That proposed 45-cent-per-gallon gas tax to fix the roads could be replaced with a graduated income tax that spares low earners from footing the bill for a roads fix.
The Detroit Free Press reports that bills introduced in the Michigan House seek to raise $2.5 billion — the same amount Governor Gretchen Whitmer says is needed to fix the roads — via such a tax.
As the governor and Republican lawmakers approach an impasse over the 2020 budget, the idea of moving to a graduated income tax is gaining traction in Michigan.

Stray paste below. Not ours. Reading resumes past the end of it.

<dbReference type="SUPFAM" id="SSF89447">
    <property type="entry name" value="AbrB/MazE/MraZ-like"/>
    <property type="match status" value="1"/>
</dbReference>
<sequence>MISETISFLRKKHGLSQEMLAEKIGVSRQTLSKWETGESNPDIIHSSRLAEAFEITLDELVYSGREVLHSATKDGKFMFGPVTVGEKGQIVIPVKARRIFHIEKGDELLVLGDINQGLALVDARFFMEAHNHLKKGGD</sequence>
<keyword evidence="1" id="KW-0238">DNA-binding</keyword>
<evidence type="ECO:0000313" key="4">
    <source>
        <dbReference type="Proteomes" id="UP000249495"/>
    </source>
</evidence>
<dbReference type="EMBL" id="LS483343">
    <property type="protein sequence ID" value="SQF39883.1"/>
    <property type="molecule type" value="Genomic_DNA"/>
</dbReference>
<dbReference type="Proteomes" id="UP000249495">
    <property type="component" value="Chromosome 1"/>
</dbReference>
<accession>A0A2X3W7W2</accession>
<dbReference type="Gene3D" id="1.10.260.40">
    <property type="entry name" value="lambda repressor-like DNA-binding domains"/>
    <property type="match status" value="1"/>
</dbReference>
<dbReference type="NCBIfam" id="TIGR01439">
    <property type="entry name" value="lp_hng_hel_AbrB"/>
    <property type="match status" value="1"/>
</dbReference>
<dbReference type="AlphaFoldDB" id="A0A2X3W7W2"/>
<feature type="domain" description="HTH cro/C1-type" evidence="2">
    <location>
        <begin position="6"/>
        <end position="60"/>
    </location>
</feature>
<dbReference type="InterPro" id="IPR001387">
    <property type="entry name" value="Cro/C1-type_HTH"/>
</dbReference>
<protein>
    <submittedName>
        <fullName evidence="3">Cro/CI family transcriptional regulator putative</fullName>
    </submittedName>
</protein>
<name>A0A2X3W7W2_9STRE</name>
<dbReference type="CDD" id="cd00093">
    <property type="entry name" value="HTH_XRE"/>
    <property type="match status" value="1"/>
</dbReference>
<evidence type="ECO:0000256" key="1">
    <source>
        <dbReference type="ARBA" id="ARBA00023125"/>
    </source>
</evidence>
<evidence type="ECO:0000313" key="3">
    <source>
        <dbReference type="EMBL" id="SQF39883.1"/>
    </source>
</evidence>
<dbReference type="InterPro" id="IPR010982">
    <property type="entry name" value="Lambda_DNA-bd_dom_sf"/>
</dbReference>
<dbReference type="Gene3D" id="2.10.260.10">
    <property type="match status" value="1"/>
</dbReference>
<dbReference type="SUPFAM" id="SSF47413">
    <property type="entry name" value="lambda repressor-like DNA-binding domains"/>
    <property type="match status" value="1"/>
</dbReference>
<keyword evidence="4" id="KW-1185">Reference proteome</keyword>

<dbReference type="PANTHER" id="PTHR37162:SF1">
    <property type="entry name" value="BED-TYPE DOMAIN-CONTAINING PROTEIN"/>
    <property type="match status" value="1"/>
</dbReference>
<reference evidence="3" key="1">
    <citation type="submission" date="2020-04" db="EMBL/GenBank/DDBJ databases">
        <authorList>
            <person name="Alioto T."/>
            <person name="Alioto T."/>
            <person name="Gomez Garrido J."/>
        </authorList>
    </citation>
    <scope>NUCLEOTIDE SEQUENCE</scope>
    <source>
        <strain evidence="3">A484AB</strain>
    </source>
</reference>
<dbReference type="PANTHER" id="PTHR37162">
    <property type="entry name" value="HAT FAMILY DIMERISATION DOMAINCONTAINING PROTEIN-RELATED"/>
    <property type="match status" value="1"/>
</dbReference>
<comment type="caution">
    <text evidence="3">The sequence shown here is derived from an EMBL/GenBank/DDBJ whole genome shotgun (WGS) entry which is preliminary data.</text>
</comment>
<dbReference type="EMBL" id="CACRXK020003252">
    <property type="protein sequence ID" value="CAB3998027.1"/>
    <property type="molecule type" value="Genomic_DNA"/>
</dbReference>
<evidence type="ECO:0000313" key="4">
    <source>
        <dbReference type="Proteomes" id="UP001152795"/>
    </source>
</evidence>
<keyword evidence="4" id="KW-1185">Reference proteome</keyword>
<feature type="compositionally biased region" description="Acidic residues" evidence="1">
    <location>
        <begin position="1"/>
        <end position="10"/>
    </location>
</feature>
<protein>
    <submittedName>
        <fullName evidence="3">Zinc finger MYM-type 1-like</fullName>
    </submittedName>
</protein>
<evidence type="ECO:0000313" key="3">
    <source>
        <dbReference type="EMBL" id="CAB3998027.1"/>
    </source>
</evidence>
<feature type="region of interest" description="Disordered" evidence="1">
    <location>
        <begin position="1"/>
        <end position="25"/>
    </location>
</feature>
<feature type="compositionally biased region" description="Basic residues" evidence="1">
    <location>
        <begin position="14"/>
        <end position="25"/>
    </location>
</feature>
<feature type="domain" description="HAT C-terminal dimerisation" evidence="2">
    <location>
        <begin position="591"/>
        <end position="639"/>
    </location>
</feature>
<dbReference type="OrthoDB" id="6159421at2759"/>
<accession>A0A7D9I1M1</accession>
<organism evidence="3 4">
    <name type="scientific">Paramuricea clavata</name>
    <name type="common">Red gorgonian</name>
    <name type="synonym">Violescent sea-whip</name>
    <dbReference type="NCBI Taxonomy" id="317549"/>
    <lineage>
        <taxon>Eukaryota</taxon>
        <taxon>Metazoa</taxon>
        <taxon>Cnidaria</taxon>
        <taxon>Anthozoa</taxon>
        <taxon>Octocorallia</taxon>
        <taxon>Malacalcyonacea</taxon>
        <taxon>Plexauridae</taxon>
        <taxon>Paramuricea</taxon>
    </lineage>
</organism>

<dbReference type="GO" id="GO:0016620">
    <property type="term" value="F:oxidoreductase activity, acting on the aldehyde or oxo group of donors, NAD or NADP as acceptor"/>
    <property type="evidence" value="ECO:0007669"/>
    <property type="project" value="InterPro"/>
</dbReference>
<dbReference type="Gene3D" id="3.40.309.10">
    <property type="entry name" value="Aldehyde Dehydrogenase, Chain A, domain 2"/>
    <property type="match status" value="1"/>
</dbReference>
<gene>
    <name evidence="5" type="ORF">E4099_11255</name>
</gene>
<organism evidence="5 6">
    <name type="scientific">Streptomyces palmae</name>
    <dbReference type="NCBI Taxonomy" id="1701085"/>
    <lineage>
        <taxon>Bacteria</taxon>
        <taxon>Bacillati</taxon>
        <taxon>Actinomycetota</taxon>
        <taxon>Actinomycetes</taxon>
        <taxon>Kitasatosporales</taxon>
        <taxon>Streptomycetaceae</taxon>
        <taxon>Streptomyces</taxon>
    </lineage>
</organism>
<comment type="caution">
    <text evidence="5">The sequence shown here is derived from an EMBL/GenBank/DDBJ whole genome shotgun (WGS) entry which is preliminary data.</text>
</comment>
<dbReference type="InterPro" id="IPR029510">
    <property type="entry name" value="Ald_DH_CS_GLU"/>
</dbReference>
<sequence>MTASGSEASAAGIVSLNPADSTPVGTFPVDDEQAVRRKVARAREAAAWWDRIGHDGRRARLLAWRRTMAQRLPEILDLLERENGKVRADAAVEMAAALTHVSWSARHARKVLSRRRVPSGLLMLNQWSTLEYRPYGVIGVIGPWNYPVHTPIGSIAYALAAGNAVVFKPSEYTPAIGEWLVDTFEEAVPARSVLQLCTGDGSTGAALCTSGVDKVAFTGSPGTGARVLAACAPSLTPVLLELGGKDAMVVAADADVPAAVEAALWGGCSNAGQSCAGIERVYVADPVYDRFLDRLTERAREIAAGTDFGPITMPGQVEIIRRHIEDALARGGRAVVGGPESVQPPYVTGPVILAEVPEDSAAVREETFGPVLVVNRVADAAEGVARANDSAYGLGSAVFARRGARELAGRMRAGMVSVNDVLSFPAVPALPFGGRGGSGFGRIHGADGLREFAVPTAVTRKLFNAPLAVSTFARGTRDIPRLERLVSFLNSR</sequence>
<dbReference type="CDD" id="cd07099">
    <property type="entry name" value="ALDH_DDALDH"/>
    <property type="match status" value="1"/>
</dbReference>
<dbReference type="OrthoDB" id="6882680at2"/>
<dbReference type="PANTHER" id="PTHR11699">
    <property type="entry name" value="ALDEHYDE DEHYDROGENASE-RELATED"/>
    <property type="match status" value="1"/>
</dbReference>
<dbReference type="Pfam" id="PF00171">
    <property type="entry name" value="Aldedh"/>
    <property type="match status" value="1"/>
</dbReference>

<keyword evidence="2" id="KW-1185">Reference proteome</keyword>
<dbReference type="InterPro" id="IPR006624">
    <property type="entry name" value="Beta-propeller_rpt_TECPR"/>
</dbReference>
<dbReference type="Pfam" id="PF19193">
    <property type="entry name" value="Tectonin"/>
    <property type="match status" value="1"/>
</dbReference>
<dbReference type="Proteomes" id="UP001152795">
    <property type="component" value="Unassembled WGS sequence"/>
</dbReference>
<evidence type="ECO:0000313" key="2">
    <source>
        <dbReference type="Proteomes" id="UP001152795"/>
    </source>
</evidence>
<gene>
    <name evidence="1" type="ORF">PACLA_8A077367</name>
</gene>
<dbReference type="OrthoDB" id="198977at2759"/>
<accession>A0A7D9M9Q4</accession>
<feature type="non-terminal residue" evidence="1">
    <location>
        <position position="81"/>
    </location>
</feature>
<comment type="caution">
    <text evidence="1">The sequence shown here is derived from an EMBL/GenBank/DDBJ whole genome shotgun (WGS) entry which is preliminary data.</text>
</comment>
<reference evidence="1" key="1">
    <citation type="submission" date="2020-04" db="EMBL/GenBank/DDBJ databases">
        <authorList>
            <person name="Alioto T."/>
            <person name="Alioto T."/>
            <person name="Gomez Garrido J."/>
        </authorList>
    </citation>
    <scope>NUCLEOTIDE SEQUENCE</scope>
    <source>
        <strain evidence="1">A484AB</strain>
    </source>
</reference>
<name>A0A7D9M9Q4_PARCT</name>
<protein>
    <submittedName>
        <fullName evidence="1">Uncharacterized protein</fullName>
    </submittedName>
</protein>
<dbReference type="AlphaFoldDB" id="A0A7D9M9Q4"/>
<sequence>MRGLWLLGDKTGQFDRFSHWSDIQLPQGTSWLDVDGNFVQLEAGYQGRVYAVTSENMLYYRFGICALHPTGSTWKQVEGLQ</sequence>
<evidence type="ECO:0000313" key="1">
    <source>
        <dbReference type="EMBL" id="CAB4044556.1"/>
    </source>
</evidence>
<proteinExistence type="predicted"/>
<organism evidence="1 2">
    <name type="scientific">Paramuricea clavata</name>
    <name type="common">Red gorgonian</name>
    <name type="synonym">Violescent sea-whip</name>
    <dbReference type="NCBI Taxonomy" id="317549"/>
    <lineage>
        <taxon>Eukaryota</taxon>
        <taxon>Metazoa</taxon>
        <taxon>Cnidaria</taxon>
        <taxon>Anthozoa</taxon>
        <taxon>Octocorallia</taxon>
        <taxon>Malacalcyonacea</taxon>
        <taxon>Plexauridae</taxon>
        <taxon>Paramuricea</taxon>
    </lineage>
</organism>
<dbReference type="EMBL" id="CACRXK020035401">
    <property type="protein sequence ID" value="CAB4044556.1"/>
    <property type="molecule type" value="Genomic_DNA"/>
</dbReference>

Whitmer, who has proposed a 45-cent-per-gallon hike in Michigan's fuel tax, said during her 2018 campaign that if lawmakers are not prepared to approve higher user fees to fix the roads, she is prepared to take her case to the voters.
It's looking increasingly likely that if Whitmer and Republican leaders don't reach a deal on significant revenue increases, Michigan voters could be asked to approve a graduated income tax, often referred to as a progressive income tax, possibly as early as the November 2020 election.
Whitmer distanced herself from the plan, but said she'd be open to it.
"It's my understanding that there are some that are working on that kind of a proposal," Whitmer told the Free Press during an appearance in Flint Tuesday.
"That's something that certainly I've supported in the past and something that I would take a close look at."